And They Lived... by Steven Salvatore is The Perfect Book for Pride Month 🏳️🌈
Updated: Jun 13, 2022
GENRE: YA Contemporary LENGTH: 363 pages
PLOT Chase is a freshman at college studying animation. He dreams of happily ever after with his prince charming and hopes to find him on campus. When he meets fellow freshman Jack he believes he's found his prince, but Jack may not be prepared to be what Chase needs him to be.
CHARACTERS Our protagonist, Chase, is an animation major who loves fairy tales and wants to create ones which represent people like him (those from the LGBT+ community). His love interest, Jack, is a writer/English major and is a closeted gay. Their relationship isn't perfect (after all, Jack wants to keep it a secret), but they have this immediate chemistry with each other. Cheesy as it sounds, they read like two people who were destined to find each other. Even though they work with different mediums both are artists and that commonality is very bonding. As a writer myself I think those who understand your soul the best are other artists/creators.
Other characters include Chase's roommate Benny, his best friend Rae, his ex-best friend Leila, and Sofía and Chloe who are juniors that work with Chase on his animation project. Chase's support system is so solid and as anyone who struggles with their mental health (or is a minority like Chase) knows that is so essential. I love to see positive friendships in books and this most definitely has those. The focus may be the romance, but the friends are quite prevalent. Chase and Leila's relationship, meanwhile, speaks to the pain and lingering feelings involved In a friendship breakup. I imagine many will relate all too well to them. The way things end up going between them is bittersweet.
The novel is told from the first person perspective of Chase. Interspersed throughout the novel are chapters of Chase's original fairy tale which he creates as his project for an animation seminar. I liked that we actually got to read Chase's story, but I wish things had been done a little differently. We get scenes in the book of Chase sketching characters and such from his animation. So, instead of chapters of the fairy tale I would have preferred illustrations/sketches as to better match Chase's canonical medium.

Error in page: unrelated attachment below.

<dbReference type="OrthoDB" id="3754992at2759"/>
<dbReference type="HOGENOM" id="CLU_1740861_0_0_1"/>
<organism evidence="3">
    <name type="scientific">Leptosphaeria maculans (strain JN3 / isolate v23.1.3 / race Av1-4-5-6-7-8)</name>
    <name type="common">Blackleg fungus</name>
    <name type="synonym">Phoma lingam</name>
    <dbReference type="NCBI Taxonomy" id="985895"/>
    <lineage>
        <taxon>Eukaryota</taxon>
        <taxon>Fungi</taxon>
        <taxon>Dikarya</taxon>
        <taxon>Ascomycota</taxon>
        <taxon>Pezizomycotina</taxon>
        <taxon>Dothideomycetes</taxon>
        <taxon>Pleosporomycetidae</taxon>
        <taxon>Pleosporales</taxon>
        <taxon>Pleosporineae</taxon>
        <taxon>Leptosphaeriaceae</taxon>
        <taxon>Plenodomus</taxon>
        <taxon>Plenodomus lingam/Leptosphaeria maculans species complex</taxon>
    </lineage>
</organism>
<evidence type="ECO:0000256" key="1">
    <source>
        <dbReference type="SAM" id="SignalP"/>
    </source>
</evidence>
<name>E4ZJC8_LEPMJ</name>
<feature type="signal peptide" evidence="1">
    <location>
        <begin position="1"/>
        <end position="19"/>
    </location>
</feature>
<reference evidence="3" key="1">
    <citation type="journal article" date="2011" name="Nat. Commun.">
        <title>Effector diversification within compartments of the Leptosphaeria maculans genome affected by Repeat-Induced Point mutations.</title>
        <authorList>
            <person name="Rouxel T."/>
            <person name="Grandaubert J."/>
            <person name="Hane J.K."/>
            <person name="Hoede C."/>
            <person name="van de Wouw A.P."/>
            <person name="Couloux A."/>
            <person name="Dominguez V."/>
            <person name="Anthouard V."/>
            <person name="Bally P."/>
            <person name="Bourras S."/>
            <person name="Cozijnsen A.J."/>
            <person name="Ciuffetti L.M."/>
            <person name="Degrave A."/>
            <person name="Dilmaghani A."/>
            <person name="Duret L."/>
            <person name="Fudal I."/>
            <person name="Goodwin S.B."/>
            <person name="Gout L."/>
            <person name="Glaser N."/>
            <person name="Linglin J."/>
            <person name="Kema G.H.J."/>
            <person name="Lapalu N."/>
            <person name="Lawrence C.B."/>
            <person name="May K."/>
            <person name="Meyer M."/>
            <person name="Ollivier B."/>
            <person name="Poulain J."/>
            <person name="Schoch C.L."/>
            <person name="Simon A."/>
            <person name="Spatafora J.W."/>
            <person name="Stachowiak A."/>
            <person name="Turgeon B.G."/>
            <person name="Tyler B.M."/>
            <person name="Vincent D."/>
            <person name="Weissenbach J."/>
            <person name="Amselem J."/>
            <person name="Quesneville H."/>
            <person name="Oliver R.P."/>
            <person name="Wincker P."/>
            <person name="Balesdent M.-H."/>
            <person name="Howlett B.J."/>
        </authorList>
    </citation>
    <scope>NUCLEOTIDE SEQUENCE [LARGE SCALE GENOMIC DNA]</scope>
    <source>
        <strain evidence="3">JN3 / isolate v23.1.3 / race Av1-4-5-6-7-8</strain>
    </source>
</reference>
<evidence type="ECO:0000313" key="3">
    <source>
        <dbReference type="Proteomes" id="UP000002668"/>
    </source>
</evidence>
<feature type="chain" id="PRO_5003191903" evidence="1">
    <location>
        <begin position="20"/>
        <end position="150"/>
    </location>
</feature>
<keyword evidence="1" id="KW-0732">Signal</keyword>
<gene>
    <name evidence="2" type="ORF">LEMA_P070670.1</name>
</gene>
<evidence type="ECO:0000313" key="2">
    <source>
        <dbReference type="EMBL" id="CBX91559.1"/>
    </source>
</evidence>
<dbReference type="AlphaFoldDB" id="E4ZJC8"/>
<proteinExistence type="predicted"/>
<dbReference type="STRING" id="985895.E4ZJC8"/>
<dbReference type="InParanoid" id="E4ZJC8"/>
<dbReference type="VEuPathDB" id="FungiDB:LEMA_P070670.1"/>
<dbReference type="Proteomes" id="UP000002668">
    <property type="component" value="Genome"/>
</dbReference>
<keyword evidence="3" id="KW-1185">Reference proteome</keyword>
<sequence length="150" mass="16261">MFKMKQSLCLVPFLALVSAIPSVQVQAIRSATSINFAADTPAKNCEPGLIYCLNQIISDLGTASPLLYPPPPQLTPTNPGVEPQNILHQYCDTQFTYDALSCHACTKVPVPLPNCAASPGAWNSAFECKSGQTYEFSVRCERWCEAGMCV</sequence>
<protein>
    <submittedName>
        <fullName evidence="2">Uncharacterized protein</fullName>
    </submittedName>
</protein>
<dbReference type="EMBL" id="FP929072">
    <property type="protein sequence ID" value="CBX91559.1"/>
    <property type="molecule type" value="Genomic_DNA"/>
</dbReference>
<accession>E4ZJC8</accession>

This book fills a hole I've noticed in the market which is for (traditionally published) books which take place in college. I think the reason this stage in life is so overlooked is because it's at the top end of YA, which usually takes place in high school, yet it's too young for most adult readers. College are such formative years in so many people's lives, though, that books like this definitely have an audience. College is a time of self discovery and that is very much a theme of this book. Chase is exploring what his gender means to him while Jack is coming to terms with his sexuality. They are also growing as artists in their respective mediums.
This novel has very positive representation for both the LGBT+ community and mental health. It is an own voices novel featuring a genderqueer protagonist which isn't something I've seen too often before. Conversations around gender are constantly evolving and it's nice to see those more modern views reflected in the media young people are consuming. There's also conversations around safe sex in this novel which is wonderful (especially since, at least when I was in school, sex education was lacking. This is even more true with same sex couples).
Chase (and his significant other) seek counseling. Chase had a counselor before college but he also attends sessions with one on campus. As someone who suffers from mental health conditions I love to see this kind of positive representation. Therapy is an important part of one's mental health treatments and needs to be normalized.
The romance in the novel (which is a pretty central point) is overall well paced with the exception of the ending. I think the main couple needed more time apart from each other to learn self-love before their reunion. Other important relationships in the novel had significant issues that were also hastily resolved as well. I suppose the conclusion was fitting for the fairy tale loving Chase, but it's unrealistic. I couldn't be as happy as I wanted to be for the characters because I was so frustrated.
Body dysmorphia, binge eating, purging, homophobia (slurs), underage drinking and drug use
As the title of this blog says I think this book would be a perfect read for this month (Pride Month). There are so many LGBT+ and ally characters with themes of gender identity and coming out. This novel isn't perfect, but it's headed in the right direction. I would love to see more diverse books like this in the future. Whether you're straight, gay, or bisexual, be you a boy, girl, or nonbinary, everyone deserves their happily ever after.
FINAL RATING: 4.5⭐️